Did you know that calendar reform was seriously considered at the beginning of the 20th century? Proposals similar to the one above were were actually getting traction in the interest of efficiency during the Industrial Revolution. There were many combinations of proposed changes endorsed by various groups and individuals, but the one above — the most radical overhaul — was the most logically elegant.
Ideally, as this line of thought goes, the year should be divided into 12 equal months of exactly 30 days. Each date would fall on the same day of the week every year, and every quarter would start on a Sunday and end on a Friday. There would then be a special holiday at the end of each quarter, which would be designated as a Saturday, but not part of any month. Immediately after the June holiday, there would be an additional holiday (usually called “World Day”), which would be neither a day of the week nor of any month. In leap years, Leap Day would be in essence an extra World Day at the end of the year. The one quarterly calendar above would be sufficient for the whole year, year after year. These extra dates could be written and accounted for with “Holiday” as the month, and numbered 1-5 (1-6 in a leap year). Sure it would be odd to have extramonthly and extraweekly days, but would having a birthday on 6/Hol/56 really be any more awkward than 29/Feb/56?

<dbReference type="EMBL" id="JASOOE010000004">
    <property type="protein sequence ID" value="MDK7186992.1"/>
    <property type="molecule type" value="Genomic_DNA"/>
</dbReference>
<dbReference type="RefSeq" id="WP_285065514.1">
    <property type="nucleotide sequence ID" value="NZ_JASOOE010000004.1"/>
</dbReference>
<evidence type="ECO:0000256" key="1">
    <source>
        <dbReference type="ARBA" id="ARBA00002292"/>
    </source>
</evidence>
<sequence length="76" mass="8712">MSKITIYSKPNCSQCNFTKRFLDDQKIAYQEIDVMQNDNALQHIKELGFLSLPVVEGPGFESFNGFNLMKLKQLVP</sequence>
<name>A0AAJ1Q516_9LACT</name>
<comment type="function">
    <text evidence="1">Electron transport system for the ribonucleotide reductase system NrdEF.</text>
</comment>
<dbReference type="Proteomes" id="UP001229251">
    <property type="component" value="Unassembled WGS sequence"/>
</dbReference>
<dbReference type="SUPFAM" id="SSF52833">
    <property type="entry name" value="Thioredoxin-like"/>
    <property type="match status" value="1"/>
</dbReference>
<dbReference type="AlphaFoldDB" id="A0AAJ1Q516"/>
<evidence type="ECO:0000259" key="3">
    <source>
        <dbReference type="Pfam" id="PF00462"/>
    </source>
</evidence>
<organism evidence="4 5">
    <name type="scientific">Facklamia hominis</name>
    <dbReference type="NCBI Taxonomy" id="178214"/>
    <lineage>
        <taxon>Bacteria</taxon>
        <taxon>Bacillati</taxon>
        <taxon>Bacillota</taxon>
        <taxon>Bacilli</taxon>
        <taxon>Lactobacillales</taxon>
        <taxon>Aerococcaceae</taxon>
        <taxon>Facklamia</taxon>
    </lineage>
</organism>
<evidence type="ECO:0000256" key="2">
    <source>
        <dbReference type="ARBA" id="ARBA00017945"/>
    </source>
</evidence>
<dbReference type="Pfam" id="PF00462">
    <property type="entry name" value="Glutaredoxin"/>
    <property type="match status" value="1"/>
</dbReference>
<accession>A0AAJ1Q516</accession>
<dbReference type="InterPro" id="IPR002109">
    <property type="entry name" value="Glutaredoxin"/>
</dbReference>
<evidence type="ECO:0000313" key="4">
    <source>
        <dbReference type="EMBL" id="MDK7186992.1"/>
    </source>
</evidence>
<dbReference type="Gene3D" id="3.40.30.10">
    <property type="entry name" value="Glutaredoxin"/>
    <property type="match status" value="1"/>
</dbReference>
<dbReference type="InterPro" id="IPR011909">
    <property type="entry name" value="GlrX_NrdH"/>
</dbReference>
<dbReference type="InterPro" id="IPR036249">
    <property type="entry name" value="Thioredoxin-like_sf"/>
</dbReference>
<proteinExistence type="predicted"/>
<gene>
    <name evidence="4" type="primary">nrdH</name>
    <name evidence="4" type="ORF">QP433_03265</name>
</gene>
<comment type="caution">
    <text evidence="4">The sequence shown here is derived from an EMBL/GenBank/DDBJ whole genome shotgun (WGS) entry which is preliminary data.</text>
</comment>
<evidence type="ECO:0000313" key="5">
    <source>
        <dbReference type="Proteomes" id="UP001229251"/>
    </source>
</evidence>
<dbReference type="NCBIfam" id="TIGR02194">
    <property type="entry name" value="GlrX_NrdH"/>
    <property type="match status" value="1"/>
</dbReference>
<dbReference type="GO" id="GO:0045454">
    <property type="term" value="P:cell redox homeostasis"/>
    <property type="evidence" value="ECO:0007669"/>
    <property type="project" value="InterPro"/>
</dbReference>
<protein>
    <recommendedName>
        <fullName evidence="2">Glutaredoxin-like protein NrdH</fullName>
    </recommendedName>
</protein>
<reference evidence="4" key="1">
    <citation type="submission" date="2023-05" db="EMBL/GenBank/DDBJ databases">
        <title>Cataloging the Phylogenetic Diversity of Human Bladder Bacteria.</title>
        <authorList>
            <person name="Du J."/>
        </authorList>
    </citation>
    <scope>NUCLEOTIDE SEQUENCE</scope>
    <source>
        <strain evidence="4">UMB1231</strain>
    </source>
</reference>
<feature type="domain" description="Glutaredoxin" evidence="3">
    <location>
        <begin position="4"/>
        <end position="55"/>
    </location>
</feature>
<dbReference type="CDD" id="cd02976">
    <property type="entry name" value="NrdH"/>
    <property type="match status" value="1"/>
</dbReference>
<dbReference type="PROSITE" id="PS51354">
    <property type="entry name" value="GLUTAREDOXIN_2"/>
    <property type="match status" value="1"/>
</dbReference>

Unfortunately, the momentum for international cooperation was somewhat deflated by a little thing called the First World War. Furthermore, conservative Jews and fundamentalist Christians were among the biggest opponents of these proposals, because they felt that having days that fell outside of a 7-day week was in opposition to the 7-day sabbatical cycle God laid out in Genesis.
In any case, it’s all water under the bridge. Nowadays, so much automated computer software has been coded around the existing Gregorian calendar that the idea of a new system is neither practical nor as desired.